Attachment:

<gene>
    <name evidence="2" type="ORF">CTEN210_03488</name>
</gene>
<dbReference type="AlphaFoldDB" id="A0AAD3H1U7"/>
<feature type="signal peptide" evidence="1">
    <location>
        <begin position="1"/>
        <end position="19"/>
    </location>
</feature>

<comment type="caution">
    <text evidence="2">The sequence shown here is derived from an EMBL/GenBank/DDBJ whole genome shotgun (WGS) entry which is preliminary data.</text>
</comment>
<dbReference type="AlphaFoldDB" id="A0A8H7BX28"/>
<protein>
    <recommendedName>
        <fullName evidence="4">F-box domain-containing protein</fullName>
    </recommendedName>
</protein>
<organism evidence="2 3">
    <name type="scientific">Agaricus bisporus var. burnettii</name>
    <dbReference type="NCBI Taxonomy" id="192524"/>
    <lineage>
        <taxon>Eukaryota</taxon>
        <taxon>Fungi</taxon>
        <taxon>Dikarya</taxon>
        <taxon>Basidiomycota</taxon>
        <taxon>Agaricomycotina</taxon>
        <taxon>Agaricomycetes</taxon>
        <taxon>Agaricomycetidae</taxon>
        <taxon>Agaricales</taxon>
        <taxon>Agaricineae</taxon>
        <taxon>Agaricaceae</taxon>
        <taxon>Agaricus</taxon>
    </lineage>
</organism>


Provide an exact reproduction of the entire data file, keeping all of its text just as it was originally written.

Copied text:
<gene>
    <name evidence="2" type="ORF">CTEN210_03488</name>
</gene>
<dbReference type="AlphaFoldDB" id="A0AAD3H1U7"/>
<feature type="signal peptide" evidence="1">
    <location>
        <begin position="1"/>
        <end position="19"/>
    </location>
</feature>

<comment type="caution">
    <text evidence="2">The sequence shown here is derived from an EMBL/GenBank/DDBJ whole genome shotgun (WGS) entry which is preliminary data.</text>
</comment>
<dbReference type="AlphaFoldDB" id="A0A8H7BX28"/>
<protein>
    <recommendedName>
        <fullName evidence="4">F-box domain-containing protein</fullName>
    </recommendedName>
</protein>
<organism evidence="2 3">
    <name type="scientific">Agaricus bisporus var. burnettii</name>
    <dbReference type="NCBI Taxonomy" id="192524"/>
    <lineage>
        <taxon>Eukaryota</taxon>
        <taxon>Fungi</taxon>
        <taxon>Dikarya</taxon>
        <taxon>Basidiomycota</taxon>
        <taxon>Agaricomycotina</taxon>
        <taxon>Agaricomycetes</taxon>
        <taxon>Agaricomycetidae</taxon>
        <taxon>Agaricales</taxon>
        <taxon>Agaricineae</taxon>
        <taxon>Agaricaceae</taxon>
        <taxon>Agaricus</taxon>
    </lineage>
</organism>